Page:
City Slicker

A 1940s Japanese comic gets the high-tech treatment in grand style

Kenichi, wha?: It takes anime to show real imagination in America's theaters.
Kenichi, wha?: It takes anime to show real imagination in America's theaters.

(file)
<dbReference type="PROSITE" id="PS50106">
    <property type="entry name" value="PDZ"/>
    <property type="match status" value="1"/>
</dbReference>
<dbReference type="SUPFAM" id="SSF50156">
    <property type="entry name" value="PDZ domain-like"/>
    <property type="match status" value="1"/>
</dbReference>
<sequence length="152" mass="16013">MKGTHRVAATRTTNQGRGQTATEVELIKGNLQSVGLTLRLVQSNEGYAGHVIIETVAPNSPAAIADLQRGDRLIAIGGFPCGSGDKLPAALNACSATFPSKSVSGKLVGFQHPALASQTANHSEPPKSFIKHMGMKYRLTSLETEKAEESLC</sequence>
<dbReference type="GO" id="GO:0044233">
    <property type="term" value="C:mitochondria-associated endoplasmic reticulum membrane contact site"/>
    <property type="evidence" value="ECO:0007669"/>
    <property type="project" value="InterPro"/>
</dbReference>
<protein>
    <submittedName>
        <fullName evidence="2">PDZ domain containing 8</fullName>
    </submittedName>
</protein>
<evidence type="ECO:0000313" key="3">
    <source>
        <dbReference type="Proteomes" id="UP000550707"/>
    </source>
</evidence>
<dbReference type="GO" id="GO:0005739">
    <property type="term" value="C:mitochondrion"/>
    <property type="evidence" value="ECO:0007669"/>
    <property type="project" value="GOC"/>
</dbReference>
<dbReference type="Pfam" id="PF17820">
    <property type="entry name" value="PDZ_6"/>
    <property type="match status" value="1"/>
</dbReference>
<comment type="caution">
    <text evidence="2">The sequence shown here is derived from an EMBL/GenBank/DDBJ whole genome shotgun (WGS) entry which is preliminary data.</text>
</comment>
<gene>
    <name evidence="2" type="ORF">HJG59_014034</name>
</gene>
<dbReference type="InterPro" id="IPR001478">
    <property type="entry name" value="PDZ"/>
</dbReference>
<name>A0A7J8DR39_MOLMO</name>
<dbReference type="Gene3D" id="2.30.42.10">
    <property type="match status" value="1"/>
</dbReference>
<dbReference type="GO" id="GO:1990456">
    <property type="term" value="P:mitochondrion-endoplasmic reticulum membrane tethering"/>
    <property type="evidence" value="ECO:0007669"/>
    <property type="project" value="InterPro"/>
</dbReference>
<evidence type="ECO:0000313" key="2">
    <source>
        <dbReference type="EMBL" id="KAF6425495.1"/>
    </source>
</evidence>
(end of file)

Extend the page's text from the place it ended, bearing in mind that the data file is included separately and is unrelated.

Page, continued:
Anime director Rintaro (X) is out to dazzle us with this adaptation of a 1940s Japanese comic, and for the most part he succeeds. Blending eras as deftly as Baz Luhrmann in Moulin Rouge, he gives us a detail-heavy computer-animated city populated by hand-drawn characters who resemble old newspaper comics characters such as The Katzenjammer Kids. Basically, we're following a young boy named Kenichi and his uncle Shunsaku Ban in their search for a missing scientist named Dr. Laughton. To assist in their quest, they rent out a robot detective, amusingly decked out in classic film noir trenchcoat and fedora. The robot becomes a source of tension, as are all robots in a city where the workers are losing their jobs to machines. Even the most minor positions, like dog-walker and birthday clown, have robots for the job. Taking things to extremes are the Marduk party, a red-shirted fascist movement bent on militant action against all robots, and a less-organized gang of underground Marxist rebels, equally opposed to robots but placing the blame where it belongs, on the industrialists who hire them. Both, unwittingly, are pawns in the power struggle between President Boon and billionaire Duke Red, whose giant building promised in the beginning is actually a secret superweapon. Red is also having a robot daughter made for himself, one so advanced she won't know she isn't human and will be able to love. The plot sags a little toward the end, but the movie overall shows more imagination than anything else in theaters.

 
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